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I am new to German and this site.

I am trying to learn to utter my first phrases in German, and I have learned that the verb is actually placed at the end.

Currently, being a beginner the way I am forming sentences is by saying them in English first (in my head) and converting these words to German later.

So, here is one example:

My friend sent me a card.
Mein Freund hat mir geschickt eine Karte.

The above is wrong, at least to Google Translate, as "geschickt" should be placed at the end.

My question is very simple. Aside from constructing questions, if I want to build a sentence, should the verb always come at last? If not, then is there a pattern to learn or is there an exception?

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    Ach, wäre es nur so einfach :) – Stefano Palazzo Apr 3 at 15:59
  • Which verb? I see two verb forms, hat and geschickt. – Carsten S Apr 3 at 16:09
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    In this case (Perfekt), "hat" would be the verb and "geschickt" would be called a Partizip. (Mein Freund hat mir eine Karte geschickt). – Stefano Palazzo Apr 3 at 16:27
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    When you have a postcard, you give it to the cardpost and they cardpost it for you. Thus, your friend has you a-card- posted. You were card-posted. You were postal-served. Dir wurde post gesendet. – vectory Apr 3 at 18:17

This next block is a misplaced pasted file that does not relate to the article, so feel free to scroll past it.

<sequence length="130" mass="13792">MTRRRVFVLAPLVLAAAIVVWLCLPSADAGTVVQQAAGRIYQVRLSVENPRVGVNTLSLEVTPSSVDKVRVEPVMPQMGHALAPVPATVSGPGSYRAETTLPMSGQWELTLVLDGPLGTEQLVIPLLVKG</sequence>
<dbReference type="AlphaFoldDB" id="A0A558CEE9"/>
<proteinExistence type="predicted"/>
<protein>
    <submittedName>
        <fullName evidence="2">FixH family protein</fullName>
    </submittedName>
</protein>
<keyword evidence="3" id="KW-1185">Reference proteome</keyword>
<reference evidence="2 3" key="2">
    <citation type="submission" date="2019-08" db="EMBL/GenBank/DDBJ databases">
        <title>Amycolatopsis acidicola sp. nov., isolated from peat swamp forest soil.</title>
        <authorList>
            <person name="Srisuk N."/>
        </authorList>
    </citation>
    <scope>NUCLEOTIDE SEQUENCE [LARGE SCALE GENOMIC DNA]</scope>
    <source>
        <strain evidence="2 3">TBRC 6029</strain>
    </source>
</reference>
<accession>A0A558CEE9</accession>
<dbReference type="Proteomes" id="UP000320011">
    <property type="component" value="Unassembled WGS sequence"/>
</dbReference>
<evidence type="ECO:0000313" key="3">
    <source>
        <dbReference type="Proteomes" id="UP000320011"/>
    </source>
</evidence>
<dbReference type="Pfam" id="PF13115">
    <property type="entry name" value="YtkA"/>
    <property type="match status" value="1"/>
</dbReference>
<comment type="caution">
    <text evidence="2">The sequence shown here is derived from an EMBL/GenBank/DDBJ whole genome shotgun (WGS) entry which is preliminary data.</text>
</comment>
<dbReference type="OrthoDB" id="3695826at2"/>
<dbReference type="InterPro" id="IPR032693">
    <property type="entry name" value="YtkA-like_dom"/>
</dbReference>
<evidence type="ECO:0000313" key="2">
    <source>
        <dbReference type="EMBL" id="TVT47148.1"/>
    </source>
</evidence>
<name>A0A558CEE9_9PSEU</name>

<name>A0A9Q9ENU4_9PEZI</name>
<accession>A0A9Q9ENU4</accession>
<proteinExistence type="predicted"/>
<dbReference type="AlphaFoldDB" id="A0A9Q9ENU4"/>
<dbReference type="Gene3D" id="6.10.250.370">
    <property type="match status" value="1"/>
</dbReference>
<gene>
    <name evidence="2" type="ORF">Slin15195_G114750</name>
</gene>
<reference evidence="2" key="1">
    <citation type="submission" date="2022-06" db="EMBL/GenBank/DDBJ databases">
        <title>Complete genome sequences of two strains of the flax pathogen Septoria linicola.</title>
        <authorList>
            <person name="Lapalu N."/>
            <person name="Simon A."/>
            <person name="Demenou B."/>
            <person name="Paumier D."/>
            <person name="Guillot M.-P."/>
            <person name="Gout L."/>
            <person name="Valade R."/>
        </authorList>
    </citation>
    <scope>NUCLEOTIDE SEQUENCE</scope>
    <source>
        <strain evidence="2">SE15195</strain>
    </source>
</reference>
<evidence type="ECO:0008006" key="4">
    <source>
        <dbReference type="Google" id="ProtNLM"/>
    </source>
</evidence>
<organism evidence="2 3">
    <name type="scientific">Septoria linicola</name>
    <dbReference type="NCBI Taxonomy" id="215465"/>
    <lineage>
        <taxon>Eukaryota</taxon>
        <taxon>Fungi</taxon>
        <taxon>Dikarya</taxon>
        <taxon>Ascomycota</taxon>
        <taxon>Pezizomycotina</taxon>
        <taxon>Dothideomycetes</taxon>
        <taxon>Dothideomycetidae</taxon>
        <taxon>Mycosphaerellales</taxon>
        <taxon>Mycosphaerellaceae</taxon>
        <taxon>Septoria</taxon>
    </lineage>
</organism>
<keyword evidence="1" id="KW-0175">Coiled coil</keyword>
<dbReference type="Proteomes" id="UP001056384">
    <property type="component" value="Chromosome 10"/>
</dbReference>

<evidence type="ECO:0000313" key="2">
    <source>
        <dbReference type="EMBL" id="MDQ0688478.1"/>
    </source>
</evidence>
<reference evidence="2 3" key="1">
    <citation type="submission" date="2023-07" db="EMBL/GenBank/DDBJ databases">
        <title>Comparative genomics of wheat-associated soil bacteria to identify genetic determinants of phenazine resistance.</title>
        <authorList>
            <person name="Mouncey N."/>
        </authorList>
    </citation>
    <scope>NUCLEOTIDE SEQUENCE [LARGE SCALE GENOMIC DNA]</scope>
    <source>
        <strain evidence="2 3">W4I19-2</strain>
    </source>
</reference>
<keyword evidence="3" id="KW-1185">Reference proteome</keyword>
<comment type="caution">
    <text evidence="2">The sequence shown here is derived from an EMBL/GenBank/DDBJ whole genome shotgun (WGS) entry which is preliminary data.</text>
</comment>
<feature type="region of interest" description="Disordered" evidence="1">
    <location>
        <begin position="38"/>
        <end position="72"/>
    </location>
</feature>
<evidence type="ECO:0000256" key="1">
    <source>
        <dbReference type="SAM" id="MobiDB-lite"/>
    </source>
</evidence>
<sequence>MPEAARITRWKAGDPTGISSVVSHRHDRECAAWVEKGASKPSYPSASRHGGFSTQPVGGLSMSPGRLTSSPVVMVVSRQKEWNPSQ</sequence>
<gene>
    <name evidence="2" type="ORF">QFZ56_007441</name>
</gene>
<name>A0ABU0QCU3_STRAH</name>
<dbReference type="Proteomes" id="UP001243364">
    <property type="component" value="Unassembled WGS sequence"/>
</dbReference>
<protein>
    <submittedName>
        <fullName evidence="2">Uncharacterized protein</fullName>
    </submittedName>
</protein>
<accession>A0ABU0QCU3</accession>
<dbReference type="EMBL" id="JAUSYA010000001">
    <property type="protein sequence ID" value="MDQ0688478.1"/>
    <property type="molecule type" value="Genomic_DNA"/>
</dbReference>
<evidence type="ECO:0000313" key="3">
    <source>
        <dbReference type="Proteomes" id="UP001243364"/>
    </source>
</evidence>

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    I hope your friend had not sent you a-packin', nor had you sent a-packin'. I'm sure though, he had, just for you, packages enough. This whole thing is more or less still vivid in English. It is just less productive, – vectory Apr 3 at 18:30
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There are basically two places for a verb.

1) In the second position of a clause or sentence. 2) At the end of a clause or a sentence.

A variation of the above is in "both" the second and last positions. Let's take a few examples.

Mein Freund schenkt mir eine Karte. My friend sends me a card. This is in the present tense with the verb in the second position.

The other time a (single) verb is in the last position, is when it is at the end of a subordinate clause. (Note that the second position is occupied by another verb, "lese.")

Ich lese die Karte, die mein Freund schenkt. I read the card that my friend sends.

Let's look at some variations in the past tense:

Variation 1: Mein Freund hat mir eine Karte geschickt. There are TWO verbs, a "helping" verb, hat, and a past participle, geschickt. The helping verb, hat, is in the second position, and the past participle is in the last position.